It's not much of a secret. Most of it is patience, as butterflies are not prone to sitting still for long (and neither are most of the dragonflies I try to shoot!). Many, many discarded images went into the the few keepers I have! Having access to good habitat is key as well. Here in South Georgia we have lots of farm land spotted with Cypress Swamps. This and the temperate climate makes this a very insect friendly area with butterflies tending to frequent the edges of farmland, and fields gone to the wild. I find that late in the afternoon, about 2 hours before dusk is a good time to shoot butterflies, as they are still active, but the waning temperatures has slowed them down a bit.

QuoteOriginally posted by Tom Lusk Quote
Great shots!

Hopefully this doesn't qualify as a thread hi-jack, but your photo of the drinking sulfers has reminded me of a photo I took this summer:

http://img.photobucket.com/albums/v176/Cancatchbass/ADMIRALS.jpg

These admirals seemed to be "feeding"??? on a dried dead bird carcass. As you seem to know a lot about butterflies, Nightwatch, can you please tell me what they might have actually been doing? Getting moisture? Drinking the blood?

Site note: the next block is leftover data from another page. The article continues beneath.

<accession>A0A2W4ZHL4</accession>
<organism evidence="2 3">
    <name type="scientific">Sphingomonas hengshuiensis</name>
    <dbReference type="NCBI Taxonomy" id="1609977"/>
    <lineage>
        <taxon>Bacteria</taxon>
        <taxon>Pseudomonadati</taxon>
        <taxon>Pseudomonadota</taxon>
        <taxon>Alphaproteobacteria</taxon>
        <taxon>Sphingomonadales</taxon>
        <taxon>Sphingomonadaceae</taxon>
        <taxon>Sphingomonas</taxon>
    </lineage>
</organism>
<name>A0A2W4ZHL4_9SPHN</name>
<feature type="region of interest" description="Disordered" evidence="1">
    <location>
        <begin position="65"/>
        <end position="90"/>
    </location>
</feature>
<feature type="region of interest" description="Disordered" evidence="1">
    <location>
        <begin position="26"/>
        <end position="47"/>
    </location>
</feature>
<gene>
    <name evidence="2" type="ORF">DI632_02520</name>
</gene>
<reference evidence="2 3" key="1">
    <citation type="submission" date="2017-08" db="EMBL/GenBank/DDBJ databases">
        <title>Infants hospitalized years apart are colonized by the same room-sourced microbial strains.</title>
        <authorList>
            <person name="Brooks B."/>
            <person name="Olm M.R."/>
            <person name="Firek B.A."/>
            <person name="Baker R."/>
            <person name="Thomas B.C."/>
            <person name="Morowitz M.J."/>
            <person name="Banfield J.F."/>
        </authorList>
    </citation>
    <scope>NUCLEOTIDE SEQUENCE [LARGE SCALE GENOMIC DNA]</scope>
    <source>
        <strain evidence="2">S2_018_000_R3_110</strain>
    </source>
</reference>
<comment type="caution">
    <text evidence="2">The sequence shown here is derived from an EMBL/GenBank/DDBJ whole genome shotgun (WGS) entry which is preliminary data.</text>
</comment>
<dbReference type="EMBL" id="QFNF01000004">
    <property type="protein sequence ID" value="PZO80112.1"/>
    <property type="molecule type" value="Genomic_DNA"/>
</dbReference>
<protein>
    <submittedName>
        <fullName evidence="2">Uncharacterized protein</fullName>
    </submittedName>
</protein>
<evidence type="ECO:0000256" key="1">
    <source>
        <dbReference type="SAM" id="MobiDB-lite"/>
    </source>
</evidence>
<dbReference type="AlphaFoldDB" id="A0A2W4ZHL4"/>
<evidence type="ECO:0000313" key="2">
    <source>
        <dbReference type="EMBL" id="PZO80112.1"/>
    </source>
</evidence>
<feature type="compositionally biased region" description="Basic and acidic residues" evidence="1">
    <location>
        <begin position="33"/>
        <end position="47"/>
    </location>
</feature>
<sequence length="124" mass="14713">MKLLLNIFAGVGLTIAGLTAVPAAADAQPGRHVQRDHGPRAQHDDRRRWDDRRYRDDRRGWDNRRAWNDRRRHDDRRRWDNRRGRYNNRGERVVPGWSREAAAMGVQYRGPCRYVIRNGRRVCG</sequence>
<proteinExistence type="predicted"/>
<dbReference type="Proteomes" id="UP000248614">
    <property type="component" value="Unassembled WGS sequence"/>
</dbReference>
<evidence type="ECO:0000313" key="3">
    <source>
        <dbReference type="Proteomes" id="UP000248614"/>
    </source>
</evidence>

That's strange. I know that sometimes that butterflies feed on the salts found in mud, like the Sulphurs may be doing in my image. I think your Admirals may be doing something similar, perhaps feeding on the salt in the birds blood.
11-06-2006, 10:22 AM   #10
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QuoteOriginally posted by Nightwatch Quote
It's not much of a secret. Most of it is patience, as butterflies are not prone to sitting still for long (and neither are most of the dragonflies I try to shoot!)... Having access to good habitat is key as well... I find that late in the afternoon, about 2 hours before dusk is a good time to shoot butterflies, as they are still active, but the waning temperatures has slowed them down a bit.
Much the same, then, as shooting dragonflies - know their habits! I'm fortunate enough to have a fair-sized pond in our abandoned pasture, so I've been able to spend time watching dragonflies. They often have favoured perches, and will usually stay put even if you approach them, or you can lie in wait. Butterflies seem flightier, and less prone to perch in the same place. I guess I need to put a little more effort into it!

I think you're probably right about the admirals feeding on the salt in the bird carcass. I find it particuarly funny when you see beautiful, delicate butterflies congregating to feed on.... a manure heap! Must be the minerals.

Drat, I'm all psyched to go shoot butterflies, and they're all gone for the winter!

Julie
11-06-2006, 04:31 PM   #11
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I lioke all your photo's Nightwatch, although I like the third one the best of them all.

And that's sure a nice pic as well Tom Lusk

I'm hoping that I can get some good dragonfly pic's next year. I always see them flying, but just haven't had any sit still in front of me yet